Sidepodcast // All for F1 and F1 for all

Daniel's Day Out - A season review with a silent 'i' // Summaries of Ricciardo's races one word at a time

Published by Davin Sturdivant

Daniel's Day Out was invented from an off-hand comment made during one of the F1 Debrief shows in 2011. Seeing that Paul di Resta had Paul's Performance Report, I thought that it would only be fair for the other Formula 1 rookies to have their own one-word reviews as well. Christine had mentioned the title 'Daniel's Day Out' during the podcast and that was all I needed to want to help out.

Daniel Ricciardo - A sign of intent
Daniel Ricciardo - A sign of intentCredit: Hispania Racing

I volunteered to give my input on one of my favourite F1 rookies, Daniel Ricciardo. The driver with the silent 'i' in his name had gotten my attention during the post season tests in 2010, and I thought that being able to help out with Sidepodcast in some small way would be super fun.

Not quite Toro Rosso

Winning the British F3 championship in 2009 and being runner up in the World Series by Renault in 2010, provided Ricciardo with a very attractive CV on his ascent to Formula 1. Combine his results in the junior categories with stellar performances in the Young Driver Rookie Tests, and the Australian driver had the proposed makings of the next young F1 super-star.

Correction: The next young Red-Bull F1 super-star. Just what Helmut Marko wants to see…

Daniel’s presence in the F1 paddock in 2010/11 was a sign of intent from Marko to Scuderia Toro Rosso’s then driver line up of Sébastien Buemi and Jaime Alguersuari. Ricciardo’s participation in free practice sessions on Fridays with STR provided the Australian with valuable seat time.

It also provided a constant pressure to the team’s current drivers from management to either improve their own performances, or expect immediate replacement. So although being in F1 was a ray of sunshine for Daniel, he was a huge raincloud for Sébastian and Jamie.

Both of the Toro Rosso drivers were given what seemed like a small reprieve, when Red Bull signed Daniel to HRT from Round 9 onwards of the 2011 season. His appointment in the second HRT seat replaced F1-returnee Narain Karthikeyan, which was no problem as the Indian was not providing strong performances anyway.

Stepping sideways

It was widely understood that Daniel had been placed into HRT in order to give the promising rookie more Formula 1 racing experience, prior to Toro Rosso making driver selections for 2012. Having no room at Toro Rosso for 2011 mid-season, and having missed winter testing, this was the best solution.

Almost everyone in the F1 world saw this as a good opportunity for Ricciardo, because any positive exposure that he could generate would help solidify his positioning into a better team the following year.

Although a good opportunity, Daniel made his mark on his rookie season in the most ambiguous way possible by being placed in the cockpit of an HRT F111. It’s not his fault, though. By driving one of the slowest cars on the Formula 1 grid, it became difficult to separate the technical failings of the F111 from the burgeoning skills of its Australian driver. (Also if he crashed or had a problem, it was much easier to blame the car since it was made out of wood and staples.)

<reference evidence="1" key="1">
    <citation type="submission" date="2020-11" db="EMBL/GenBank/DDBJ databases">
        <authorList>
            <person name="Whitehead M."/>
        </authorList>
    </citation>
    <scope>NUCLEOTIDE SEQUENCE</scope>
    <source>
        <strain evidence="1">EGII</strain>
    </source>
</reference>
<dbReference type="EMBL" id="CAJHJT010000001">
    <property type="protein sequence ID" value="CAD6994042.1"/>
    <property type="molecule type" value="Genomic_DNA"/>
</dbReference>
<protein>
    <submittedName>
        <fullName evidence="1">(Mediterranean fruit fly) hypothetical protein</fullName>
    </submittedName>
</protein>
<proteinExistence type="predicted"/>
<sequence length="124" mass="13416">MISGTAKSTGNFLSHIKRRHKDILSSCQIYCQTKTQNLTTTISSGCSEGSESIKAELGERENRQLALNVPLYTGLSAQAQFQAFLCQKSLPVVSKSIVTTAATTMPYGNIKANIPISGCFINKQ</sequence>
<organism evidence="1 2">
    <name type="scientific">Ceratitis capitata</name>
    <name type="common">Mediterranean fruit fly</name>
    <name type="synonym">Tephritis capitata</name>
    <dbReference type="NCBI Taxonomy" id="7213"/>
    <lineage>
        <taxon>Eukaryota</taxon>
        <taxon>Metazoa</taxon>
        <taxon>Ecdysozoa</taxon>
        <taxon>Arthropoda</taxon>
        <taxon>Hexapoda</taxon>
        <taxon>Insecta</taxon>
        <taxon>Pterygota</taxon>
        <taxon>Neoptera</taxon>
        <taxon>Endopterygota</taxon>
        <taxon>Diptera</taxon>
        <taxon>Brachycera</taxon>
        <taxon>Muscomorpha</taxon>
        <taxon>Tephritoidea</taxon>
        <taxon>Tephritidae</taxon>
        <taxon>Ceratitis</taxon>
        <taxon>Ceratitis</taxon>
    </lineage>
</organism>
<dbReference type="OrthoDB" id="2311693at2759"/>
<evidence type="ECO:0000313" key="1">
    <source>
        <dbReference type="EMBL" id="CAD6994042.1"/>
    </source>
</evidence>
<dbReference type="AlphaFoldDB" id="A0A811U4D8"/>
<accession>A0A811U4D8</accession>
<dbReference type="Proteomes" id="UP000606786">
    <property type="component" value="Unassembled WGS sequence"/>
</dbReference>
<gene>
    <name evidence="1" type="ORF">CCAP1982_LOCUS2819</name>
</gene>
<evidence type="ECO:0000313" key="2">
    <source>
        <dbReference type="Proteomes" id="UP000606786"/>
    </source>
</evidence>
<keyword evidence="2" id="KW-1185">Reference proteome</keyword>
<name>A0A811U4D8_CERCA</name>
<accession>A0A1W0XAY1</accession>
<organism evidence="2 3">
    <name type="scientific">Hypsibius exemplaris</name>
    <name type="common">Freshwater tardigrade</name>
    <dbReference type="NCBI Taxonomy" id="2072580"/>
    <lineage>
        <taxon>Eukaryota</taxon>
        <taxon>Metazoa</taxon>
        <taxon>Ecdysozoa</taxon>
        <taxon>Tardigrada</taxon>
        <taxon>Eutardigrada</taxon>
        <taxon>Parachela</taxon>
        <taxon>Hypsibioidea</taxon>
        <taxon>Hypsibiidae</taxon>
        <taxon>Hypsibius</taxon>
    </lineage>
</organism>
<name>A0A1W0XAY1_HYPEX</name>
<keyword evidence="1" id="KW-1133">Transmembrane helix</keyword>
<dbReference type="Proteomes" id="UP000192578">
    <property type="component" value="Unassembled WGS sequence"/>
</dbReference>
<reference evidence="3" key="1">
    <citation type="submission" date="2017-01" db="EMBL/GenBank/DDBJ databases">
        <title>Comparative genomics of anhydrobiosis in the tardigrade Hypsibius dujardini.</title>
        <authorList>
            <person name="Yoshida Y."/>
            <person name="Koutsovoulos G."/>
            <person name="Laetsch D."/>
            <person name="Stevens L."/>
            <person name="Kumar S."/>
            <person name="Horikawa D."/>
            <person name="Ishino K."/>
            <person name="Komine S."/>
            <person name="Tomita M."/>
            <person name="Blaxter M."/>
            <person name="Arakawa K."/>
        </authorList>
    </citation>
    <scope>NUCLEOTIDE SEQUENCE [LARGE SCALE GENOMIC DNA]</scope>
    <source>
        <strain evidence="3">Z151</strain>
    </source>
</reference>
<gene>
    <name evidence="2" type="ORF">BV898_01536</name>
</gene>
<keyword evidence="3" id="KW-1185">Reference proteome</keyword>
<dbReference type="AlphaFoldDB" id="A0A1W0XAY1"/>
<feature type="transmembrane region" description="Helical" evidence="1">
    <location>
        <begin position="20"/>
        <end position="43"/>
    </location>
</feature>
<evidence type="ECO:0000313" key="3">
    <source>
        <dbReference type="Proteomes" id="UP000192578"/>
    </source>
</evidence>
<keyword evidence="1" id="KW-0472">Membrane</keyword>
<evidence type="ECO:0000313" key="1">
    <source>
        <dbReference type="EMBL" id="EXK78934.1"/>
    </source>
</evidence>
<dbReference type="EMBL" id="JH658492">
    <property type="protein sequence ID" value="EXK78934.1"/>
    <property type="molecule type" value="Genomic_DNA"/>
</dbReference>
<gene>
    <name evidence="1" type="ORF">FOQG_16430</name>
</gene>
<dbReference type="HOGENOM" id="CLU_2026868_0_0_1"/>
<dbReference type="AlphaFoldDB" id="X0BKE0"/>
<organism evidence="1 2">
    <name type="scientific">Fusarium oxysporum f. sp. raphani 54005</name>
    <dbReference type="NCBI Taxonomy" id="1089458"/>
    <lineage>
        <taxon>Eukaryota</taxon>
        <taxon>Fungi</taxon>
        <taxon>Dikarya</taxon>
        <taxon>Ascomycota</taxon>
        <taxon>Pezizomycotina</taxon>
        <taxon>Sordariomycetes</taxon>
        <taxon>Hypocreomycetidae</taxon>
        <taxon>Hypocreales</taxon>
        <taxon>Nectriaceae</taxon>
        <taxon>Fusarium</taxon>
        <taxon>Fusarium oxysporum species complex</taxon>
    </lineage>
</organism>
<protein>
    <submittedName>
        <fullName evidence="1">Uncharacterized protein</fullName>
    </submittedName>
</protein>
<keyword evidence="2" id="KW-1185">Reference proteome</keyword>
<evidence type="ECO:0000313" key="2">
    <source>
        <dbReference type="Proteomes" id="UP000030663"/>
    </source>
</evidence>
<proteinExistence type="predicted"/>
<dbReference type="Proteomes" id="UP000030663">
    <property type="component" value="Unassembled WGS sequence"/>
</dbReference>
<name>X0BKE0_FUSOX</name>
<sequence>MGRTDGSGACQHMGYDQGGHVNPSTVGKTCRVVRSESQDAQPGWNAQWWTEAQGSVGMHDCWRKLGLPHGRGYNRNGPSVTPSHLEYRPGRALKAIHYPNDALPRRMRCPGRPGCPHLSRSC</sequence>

Therefore, the only fair comparison that could be made was between Ricciardo and his more experienced teammate, Vitantonio ‘Read the Expiration Date’ Liuzzi.

Expectations were raised on Daniel to begin dominating his teammate more consistently

Initially Ricciardo’s sole objective was to be able to stay on pace with Liuzzi during qualifying and the race. However as the season progressed, expectations were raised on Daniel to begin dominating his teammate more consistently, and start taking the fight to the Virgin Racing cars.

Although Daniel was beaten by his teammate 4/6 in qualifying, he was able to take the fight back to his teammate during the race, finishing with a 7/3 advantage.

A stellar season by Ricciardo, given his lack of F1 experience and compared to a teammate who is most likely past his F1 sell-by date.

Fan perspective

From a fan perspective, it was always a slight challenge to follow Daniel during the live races. Being the driver for a team who only gets television exposure when you’re being lapped, crashing, or having your car break down makes it hard for fans to get a close look at your driving.

Live timing applications helped somewhat, but most of the time I just waited for the post-race debriefings to tell me how Daniel did on his day out. The words that I chose to review his season mostly reflected how I felt at the time, rather than what the team reflected in debriefs.

Daniel Ricciardo's 2011 Season
RaceOne word summary
Great BritainIntroductory
GermanyReliable
HungaryImproved
BelgiumPeculiar
ItalyQualifying
SingaporePositive
JapanInconspicuous
South KoreaFortunate
IndiaDisappointing
Abu DhabiFrustrating
BrazilParticipatory

Sometimes I was excited by Daniel’s progress, other times underwhelmed. However, I was frustrated all the time that he had such a slow car to pedal around in. I like Ricciardo, no matter how he wants you to say his name… (silly ‘i’).

Daniel did well enough in the eyes of Red-Bull management to earn himself a race seat with Toro Rosso in 2012. Hopefully I’ll able to follow him more easily in the STR-7.